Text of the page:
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Von Miller admits to cheating on game-sealing Super Bowl play

Von MIller COVID-19
Courtesy of USA Today Images

Is Von Miller a cheater? In his own words, yes.

Of course, what Miller did on the game-sealing play isn’t something as blatantly wrong as trying to take off an opponent’s head (aka what Vontaze Burfict did to Antonio Brown in the wild card round).

However, he admitted to Peter King of MMQB that he did utilized a strategy to keep the ball away from Cam Newton in Super Bowl 50 that was, shall we say, frowned upon by the NFL rule book.

The play in question is Miller’s second forced fumble on a sack late in the fourth quarter, which ultimately led to a Denver Broncos touchdown to put the game away 24-10 over the Carolina Panthers.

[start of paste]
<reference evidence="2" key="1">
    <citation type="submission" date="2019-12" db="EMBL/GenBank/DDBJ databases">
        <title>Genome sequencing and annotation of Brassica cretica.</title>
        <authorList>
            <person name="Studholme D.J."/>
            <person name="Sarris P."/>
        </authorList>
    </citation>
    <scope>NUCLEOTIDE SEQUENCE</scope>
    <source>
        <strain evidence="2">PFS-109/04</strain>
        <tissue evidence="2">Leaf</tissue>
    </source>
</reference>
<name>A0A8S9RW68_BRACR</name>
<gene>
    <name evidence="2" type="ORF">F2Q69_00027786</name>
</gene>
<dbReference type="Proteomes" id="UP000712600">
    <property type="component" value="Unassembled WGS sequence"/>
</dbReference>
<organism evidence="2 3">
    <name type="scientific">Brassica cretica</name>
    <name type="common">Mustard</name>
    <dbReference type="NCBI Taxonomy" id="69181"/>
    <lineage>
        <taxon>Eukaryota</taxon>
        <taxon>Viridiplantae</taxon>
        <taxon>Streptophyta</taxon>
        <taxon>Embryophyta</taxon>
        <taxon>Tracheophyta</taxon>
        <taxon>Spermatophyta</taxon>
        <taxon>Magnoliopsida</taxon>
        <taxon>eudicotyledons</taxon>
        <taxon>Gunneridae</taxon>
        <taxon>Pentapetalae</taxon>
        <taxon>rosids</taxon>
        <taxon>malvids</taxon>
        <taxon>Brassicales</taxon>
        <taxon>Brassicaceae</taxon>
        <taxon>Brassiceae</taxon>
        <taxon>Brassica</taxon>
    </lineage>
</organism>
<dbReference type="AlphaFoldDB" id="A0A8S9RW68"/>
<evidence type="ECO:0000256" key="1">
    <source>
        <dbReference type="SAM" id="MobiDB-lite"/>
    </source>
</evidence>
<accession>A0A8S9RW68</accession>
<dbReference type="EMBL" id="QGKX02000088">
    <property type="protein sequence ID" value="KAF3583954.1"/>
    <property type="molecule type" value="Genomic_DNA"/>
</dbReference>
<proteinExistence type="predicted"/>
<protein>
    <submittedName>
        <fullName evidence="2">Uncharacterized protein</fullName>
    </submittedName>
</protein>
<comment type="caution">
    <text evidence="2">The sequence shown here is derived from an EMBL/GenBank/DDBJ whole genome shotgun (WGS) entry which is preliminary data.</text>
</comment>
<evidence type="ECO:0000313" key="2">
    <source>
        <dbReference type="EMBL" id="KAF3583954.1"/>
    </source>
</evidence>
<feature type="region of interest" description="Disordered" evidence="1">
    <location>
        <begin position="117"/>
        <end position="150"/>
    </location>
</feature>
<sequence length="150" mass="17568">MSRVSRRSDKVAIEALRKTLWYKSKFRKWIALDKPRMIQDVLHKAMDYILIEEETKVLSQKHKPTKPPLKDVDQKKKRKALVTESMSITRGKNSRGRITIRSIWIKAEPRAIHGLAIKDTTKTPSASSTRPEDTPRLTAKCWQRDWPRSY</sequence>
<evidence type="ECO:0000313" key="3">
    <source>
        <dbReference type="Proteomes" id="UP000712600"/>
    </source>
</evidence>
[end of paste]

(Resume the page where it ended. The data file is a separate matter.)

Miller came around the edge like a bat out of hell, being held by right tackle Mike Remmer all the while, and managed to get one of his paws on the ball, stripping it out of Newton’s grasp as he attempted to make a play downfield. This is also the play that resulted in plenty of criticism for the quarterback, who gave questionable effort to recover the ball.

What happened after the ball was stripped is where the rule-bending occurred.

“I was being held for a minute,” Miller said to King over the phone Friday.  “So I couldn’t get to the ball right away. I thought Cam was going to jump on it, but I guess, I mean, he didn’t want to dive down there on it. I couldn’t fall on it, so I was just trying to, I don’t know, get it to one of our guys.”

https://twitter.com/_MarcusD_/status/696529702681448448

This is what is known as an illegal bat of the ball. It’s supposed to be called whenever a “player bats or punches a loose ball in the field of play toward his opponent’s goal line.”

As King pointed out in his column, if an official had noticed Miller sweeping the ball toward his own goal line, it would have resulted in a penalty, which could have significantly altered the way the final minutes of Super Bowl 50 played out.

However, no call was made and the rest is history.